Now here is the problem. Weeks have passed, and that piece of information is now most likely lost. It’s a bit depressing but that small insight that you thought was potential a gamebreaking masterpiece is definitely lost.

Ebbinghaus forgetting curve is a sobering reminder that we loose over half our memory over a matter of days.

In steps notion. Within seconds that vague memory of that great article, video or twitter post will spring to mind, and you can quickly find it. Notion makes this process super easy.  Use the Notion web clipper to save any web page, tweet etc straight into your database, and then you can search later.

You can simply save it as it is or you can enrich it with additional details you might find useful. I add the author, some relevant tags, highlight relevant parts and sometimes a quick note to trigger my memory of why I saved it in the first place. When I come back to search for something I can quickly find what I’m looking for.

If I searched ‘marketplace’, I’d very quickly have a small list of 20 highly relevant resources with some useful notes.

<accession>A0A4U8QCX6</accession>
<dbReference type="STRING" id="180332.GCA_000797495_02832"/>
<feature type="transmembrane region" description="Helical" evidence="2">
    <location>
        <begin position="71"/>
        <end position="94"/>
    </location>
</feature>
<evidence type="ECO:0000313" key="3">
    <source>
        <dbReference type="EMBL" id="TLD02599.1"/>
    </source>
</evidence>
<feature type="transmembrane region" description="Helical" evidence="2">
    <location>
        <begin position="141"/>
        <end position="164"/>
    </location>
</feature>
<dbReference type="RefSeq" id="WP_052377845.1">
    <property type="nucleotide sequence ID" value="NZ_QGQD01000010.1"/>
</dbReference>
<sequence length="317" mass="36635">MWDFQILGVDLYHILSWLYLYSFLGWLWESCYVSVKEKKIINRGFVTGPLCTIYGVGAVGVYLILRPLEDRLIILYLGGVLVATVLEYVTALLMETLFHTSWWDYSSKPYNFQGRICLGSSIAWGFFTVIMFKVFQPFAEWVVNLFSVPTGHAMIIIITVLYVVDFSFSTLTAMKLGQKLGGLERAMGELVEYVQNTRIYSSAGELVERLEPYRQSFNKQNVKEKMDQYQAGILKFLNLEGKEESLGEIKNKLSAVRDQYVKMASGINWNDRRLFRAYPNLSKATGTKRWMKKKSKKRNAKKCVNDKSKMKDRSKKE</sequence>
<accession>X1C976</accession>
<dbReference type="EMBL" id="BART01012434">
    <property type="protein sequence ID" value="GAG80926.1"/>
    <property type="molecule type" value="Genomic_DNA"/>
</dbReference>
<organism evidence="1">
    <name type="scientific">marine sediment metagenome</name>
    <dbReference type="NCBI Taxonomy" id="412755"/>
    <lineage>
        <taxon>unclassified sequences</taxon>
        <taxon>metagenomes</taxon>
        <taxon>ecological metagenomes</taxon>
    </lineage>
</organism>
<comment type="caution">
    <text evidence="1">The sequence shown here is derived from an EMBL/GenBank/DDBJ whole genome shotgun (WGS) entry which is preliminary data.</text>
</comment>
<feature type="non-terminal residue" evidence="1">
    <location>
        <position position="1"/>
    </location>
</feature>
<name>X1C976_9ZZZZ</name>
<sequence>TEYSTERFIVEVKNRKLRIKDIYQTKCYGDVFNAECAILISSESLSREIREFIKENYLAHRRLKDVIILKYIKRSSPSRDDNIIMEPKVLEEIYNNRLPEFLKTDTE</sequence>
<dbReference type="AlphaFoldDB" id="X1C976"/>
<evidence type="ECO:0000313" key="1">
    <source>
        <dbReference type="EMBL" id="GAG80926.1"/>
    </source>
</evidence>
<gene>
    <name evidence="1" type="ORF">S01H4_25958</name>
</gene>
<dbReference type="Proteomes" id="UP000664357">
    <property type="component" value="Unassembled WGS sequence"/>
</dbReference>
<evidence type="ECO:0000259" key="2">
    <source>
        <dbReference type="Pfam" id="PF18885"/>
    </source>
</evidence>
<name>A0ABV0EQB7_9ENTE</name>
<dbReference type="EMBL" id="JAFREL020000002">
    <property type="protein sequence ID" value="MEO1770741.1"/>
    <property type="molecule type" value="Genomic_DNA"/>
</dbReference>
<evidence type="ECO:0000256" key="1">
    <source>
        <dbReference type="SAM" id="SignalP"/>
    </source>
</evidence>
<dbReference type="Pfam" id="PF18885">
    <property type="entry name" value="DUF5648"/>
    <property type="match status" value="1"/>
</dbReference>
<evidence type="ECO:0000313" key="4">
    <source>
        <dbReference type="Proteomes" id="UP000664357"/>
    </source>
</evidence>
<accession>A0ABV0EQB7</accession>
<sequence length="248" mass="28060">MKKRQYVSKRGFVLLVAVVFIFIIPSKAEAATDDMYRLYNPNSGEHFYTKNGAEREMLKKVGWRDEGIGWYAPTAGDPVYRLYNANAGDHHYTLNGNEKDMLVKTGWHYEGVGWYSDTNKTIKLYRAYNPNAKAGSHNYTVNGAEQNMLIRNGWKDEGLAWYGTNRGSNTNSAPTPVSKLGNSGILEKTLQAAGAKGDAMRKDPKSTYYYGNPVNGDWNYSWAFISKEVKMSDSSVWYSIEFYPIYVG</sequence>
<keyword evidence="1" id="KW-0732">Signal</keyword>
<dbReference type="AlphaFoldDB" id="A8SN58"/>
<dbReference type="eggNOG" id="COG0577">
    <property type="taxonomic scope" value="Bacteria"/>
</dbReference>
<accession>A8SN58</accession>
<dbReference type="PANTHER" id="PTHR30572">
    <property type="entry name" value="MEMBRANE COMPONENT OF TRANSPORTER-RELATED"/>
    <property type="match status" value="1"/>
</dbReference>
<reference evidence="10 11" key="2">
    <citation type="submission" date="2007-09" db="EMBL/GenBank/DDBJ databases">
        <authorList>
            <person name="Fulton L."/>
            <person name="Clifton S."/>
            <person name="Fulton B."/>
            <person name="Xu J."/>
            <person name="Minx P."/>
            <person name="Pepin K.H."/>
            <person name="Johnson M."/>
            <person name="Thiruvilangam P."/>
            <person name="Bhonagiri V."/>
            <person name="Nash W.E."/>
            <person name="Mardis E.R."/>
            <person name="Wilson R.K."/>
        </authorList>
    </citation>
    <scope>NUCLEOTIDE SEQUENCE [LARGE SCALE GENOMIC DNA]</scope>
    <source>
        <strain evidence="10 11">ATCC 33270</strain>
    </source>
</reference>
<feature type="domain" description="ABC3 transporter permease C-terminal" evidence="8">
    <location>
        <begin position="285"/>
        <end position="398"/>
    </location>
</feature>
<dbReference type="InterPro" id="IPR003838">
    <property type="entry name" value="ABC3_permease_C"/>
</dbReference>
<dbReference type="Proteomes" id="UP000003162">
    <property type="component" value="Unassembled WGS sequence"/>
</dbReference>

Beats google search.

Notion database storing articles and insights
Credit to Ali Abdaal who introduced the idea of 'Resonance Calendar'

I also use a similar system for capturing insights from other companies at a feature level. If I use a product that I think is particularly useful, I might choose to save it, so if I’m ever building a similar feature or doing a piece of discovery, it’s available at hand for reference.

notion product feature tracker

b) Journaling / Reflecting

One of my favourite features and the reason why I believe Notion is unique is the idea of templates. If you find yourself needing to do the same process (writing a checklist, wiring a daily journal, etc.), then you don’t have to do all of the upfront work over and over again. Create a template, and then you can reuse whatever you created again and again.